- Pakistan's actions are clearly in breach of international law, most notably the prohibition on the use or threat of force enshrined in Article 51 of the United Nations Charter.
- According to Pakteen, Pakistan's acts are not only in violation of customary and treaty law governing the use of force
Pakistan’s airstrike on Afghanistan’s territory on April 16 has sparked a diplomatic spat between the two countries.
The airstrikes were clearly illegal under international law.
According to Hamid Pakteen of the Afghan Diaspora Network, the attacks were allegedly in reprisal for the Tehreek-e-Taliban Pakistan (TTP) or Pakistani Taliban’s ‘violent deeds.’
However, Pakistan’s sudden use of overwhelming force resulted in 45 dead, including 20 minors (12 girls and 3 boys in Khost Province and 3 girls and 2 boys in Kunar Province).
The de facto Afghan government, the Taliban, criticised the attacks and summoned Pakistan’s envoy in Kabul to hand over a demarche.
Even if the ‘government’ in question came to power through unconstitutional means, the aforementioned would be the situation under international law, as long as there is no opposition entity with a constitutional claim.
That is why Naseer Ahmad Faiq, the Charge d’Affaires at Afghanistan’s Permanent Mission to the United Nations, wrote to the President of the Security Council, claiming that the Pakistani Air Force’s airstrikes inside Afghanistan constitute “aggression against the territorial integrity” of Afghanistan.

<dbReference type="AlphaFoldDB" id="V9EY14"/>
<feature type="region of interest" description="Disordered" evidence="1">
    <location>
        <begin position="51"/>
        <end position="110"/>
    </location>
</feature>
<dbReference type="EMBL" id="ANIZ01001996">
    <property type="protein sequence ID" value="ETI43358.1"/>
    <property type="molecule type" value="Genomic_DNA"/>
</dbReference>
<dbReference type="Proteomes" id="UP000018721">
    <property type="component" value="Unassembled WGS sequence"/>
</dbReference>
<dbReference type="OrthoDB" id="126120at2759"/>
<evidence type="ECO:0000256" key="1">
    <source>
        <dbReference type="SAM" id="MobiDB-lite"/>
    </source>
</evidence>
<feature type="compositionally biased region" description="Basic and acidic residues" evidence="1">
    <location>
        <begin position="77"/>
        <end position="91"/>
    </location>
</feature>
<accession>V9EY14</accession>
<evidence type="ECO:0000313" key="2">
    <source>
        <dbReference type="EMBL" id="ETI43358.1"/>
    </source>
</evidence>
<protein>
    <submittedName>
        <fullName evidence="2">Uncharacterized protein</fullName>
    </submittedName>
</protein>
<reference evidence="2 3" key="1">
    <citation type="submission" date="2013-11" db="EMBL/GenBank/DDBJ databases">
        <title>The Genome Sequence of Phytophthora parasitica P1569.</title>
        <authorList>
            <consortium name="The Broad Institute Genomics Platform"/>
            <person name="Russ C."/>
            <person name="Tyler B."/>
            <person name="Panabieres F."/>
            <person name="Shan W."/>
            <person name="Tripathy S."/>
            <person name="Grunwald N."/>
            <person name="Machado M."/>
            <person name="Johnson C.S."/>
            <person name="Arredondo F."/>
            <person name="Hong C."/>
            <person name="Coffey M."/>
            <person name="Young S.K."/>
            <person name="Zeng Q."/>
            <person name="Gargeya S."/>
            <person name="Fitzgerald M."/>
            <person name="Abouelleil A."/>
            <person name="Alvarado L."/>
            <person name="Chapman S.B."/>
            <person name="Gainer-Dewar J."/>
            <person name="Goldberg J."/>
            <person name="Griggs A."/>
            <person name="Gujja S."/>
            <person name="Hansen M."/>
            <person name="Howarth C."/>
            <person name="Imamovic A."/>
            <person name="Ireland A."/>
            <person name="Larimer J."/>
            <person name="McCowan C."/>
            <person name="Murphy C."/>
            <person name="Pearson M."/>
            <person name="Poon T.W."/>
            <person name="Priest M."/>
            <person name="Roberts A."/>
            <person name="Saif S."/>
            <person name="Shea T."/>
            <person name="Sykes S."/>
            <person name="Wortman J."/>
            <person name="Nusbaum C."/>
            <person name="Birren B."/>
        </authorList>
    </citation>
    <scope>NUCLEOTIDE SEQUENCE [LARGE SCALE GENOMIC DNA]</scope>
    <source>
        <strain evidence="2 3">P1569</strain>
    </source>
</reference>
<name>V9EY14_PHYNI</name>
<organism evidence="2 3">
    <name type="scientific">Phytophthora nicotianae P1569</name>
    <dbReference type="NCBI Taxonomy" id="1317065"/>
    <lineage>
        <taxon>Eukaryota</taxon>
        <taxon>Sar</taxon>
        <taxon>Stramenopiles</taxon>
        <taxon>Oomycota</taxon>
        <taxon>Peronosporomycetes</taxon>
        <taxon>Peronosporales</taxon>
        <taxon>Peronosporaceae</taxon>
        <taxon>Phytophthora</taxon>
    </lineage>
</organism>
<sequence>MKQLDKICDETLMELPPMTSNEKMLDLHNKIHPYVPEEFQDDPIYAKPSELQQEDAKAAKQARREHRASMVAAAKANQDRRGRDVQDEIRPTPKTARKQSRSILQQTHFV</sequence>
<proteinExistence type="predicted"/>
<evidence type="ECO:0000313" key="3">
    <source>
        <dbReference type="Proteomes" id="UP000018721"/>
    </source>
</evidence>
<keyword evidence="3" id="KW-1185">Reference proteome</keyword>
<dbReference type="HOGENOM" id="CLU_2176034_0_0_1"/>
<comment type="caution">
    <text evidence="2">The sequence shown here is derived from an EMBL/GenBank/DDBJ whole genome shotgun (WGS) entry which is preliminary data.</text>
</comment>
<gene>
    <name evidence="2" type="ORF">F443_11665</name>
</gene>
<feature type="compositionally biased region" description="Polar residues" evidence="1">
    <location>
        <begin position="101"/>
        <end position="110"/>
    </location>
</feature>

Pakistan’s actions are clearly in breach of international law, most notably the prohibition on the use or threat of force enshrined in Article 51 of the United Nations Charter. Respect for sovereignty and international borders is a fundamental foundation of international law.
Military force cannot be used against civilian targets, according to a fundamental tenet of international humanitarian law (the law of armed conflict). According to Pakteen, Pakistan’s acts are not only in violation of customary and treaty law governing the use of force, but also constitute war crimes because they are in direct violation of the Geneva Conventions.
Furthermore, these strikes pose a greater threat to the volatile Afghanistan-Pakistan border region. Many in eastern Afghanistan anticipated that further bloodshed might erupt as a result of the recent bombings, maybe turning into a full-scale war.
Surprisingly, this recent deterioration in Afghan-Pakistan relations comes after the Pakistani establishment had been aiding the Taliban administration in concluding the government formation following its takeover.